Published by EH.NET (May 2001)
Sharon Ann Holt, Making Freedom Pay: North Carolina Freedpeople Working for
Themselves, 1864-1900. Athens, GA: University of Georgia Press, 2000.
xxiii + 188 pp. $30 (cloth), ISBN:0-8203-2170-2.
Reviewed for EH.NET by Nancy Virts, Department of Economics, California State
In this well-written volume, Sharon Ann Holt uses the public records of
Granville County, North Carolina and personal histories of its residents
during the initial period after emancipation to describe how newly freed
blacks worked to better their personal economic condition and to create
institutions to improve their community. She argues that home production,
rather than income from tenant farming, played a crucial role in their
attempts to accumulate wealth to buy farms, build churches and educate their
children. Home production was a less conspicuous method of wealth
accumulation, less likely to draw the attention of hostile whites and more
difficult to expropriate. Unlike income from tenant farming which was often
paid in goods, income from home production could be used in whatever way the
Holt describes in detail how home production and tenancy coexisted. The tenant
contract gave black families access to resources that could also be used in
home production, the garden plot, tools etc. Her examples suggest that
families chose the tenure type that allowed them to make the best use of the
available family labor. The purchases of families recorded in the account
books of merchants suggest that freedwomen worked in the home sewing both for
their own families and for others as well as engaging in other types of home
production. The labor of women and children tended to be held out of the
agricultural labor market until harvest time when wages were highest.
In spite of the importance of household production, most families were still
forced to rely on the credit system. Holt’s extensive research into the
account books and other merchant records reveals a southern credit system that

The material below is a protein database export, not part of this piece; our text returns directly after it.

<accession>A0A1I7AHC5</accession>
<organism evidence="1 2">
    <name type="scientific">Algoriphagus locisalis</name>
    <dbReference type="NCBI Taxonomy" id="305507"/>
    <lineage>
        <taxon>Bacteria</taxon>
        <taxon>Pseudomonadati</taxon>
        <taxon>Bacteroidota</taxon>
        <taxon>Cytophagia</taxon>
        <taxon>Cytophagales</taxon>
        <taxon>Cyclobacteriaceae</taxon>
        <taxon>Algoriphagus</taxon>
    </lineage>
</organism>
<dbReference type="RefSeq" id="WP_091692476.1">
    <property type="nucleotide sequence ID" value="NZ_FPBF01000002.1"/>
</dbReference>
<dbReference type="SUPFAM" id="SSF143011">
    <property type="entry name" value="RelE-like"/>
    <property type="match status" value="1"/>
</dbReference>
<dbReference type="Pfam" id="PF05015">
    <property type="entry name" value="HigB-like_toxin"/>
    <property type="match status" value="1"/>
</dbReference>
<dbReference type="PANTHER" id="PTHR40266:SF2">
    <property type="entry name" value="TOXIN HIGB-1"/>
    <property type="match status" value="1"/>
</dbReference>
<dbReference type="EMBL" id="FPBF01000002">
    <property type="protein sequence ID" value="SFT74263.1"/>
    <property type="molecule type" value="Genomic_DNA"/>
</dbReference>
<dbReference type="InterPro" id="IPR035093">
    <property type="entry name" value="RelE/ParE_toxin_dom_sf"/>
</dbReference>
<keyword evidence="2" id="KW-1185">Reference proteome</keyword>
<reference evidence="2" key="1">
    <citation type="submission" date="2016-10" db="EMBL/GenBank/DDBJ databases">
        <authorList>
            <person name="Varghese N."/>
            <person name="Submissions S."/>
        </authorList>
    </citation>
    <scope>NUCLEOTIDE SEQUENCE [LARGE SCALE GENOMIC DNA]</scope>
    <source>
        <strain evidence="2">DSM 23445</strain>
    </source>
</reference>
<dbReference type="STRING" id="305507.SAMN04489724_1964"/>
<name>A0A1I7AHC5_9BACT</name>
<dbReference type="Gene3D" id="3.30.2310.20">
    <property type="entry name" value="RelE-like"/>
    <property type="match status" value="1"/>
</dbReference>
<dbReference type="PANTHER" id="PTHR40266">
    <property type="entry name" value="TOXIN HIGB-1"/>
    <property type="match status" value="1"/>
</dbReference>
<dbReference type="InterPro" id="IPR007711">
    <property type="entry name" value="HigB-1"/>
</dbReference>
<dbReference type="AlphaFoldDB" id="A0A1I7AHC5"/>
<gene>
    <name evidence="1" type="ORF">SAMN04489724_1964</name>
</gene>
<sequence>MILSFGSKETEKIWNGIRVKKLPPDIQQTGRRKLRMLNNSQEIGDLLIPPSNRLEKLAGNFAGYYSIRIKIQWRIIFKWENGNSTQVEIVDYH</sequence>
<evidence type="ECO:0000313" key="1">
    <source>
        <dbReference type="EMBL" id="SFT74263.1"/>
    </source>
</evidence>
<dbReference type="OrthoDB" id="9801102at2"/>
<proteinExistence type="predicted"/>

was much more complicated than the traditional view. Her account does not
confine itself to the crop lien but also discusses the use the chattel
mortgages and store accounts. Store accounts were a record of purchases
secured by a crop lien. She finds that blacks did make payments in cash and
goods to pay down these accounts before the crop was brought in. They also
used chattel mortgages to pay for projects both small and large. Chattel
mortgages were an alternative source of credit to crop liens. The terms of
these loans, usually secured by tools and livestock, were more flexible than
the crop liens. However there were risks in mortgaging means of production. If
the loan could not be paid off, the family lost its ability to earn extra
income. Even though the structure of the credit system was biased against
blacks, some were able to use the system effectively to get ahead by acquiring
Holt finds considerable discrepancy between the number of black landowners
listed in the 1880 Census and the number of blacks listed as paying land taxes
in Granville County. Blacks who owned small farms and also rented or
sharecropped were often identified as renters or sharecroppers in the census.
Holt finds that once blacks acquired a farm, most did not add to it and their
use of the credit system became risk averse. The hostility of whites seemed to
limit blacks’ willingness to acquire larger amounts of property.
Freedpeople also used the surplus earned from home production to build
institutions to benefit their community, schools and churches. Holt argues
that blacks were initially successful at setting up schools with the aid of
northern philanthropists. Eventually these philanthropists allied themselves
with southern whites to encourage the growth of public schools. As a result
blacks lost control of schools to local whites. They were more successful at
setting up independent churches, which become centers of community life.
The strength of this book is its careful use of detailed primary source
material. This allows the author to paint a very detailed picture of how newly
freed blacks shaped their economic lives. She shows convincingly that they
made efficient use of family labor and the credit system available to them to
accumulate assets to better the economic condition of the family and to
finance schools and churches.
Ironically this book’s strength is also its major weakness. It is difficult to
judge to what extent its conclusions apply to other regions of the South.
Granville County is located in the tobacco region. As Holt points out the
conditions were more favorable to blacks here than elsewhere in the South.
Tobacco could be grown efficiently on small farms. The productivity of women
and children was high. Tobacco was not as vulnerable to pests as cotton.
In spite of this difficulty this is an important book which will be of
interest to both economists and historians who study this period of Southern
history. It provides a wealth of information about how blacks managed in the
hostile environment of the South after the Civil War. It also suggests some
potential problems with the use of census statistics, which should be
considered by researchers.
Nancy Virts’ publications include “The Efficiency of Southern Tenant
Plantations, 1900-1945,” Journal of Economic History, June 1991 and
(with Kenneth Ng) “The Black-White Income Gap in 1880,” Agricultural
History, Winter 1993.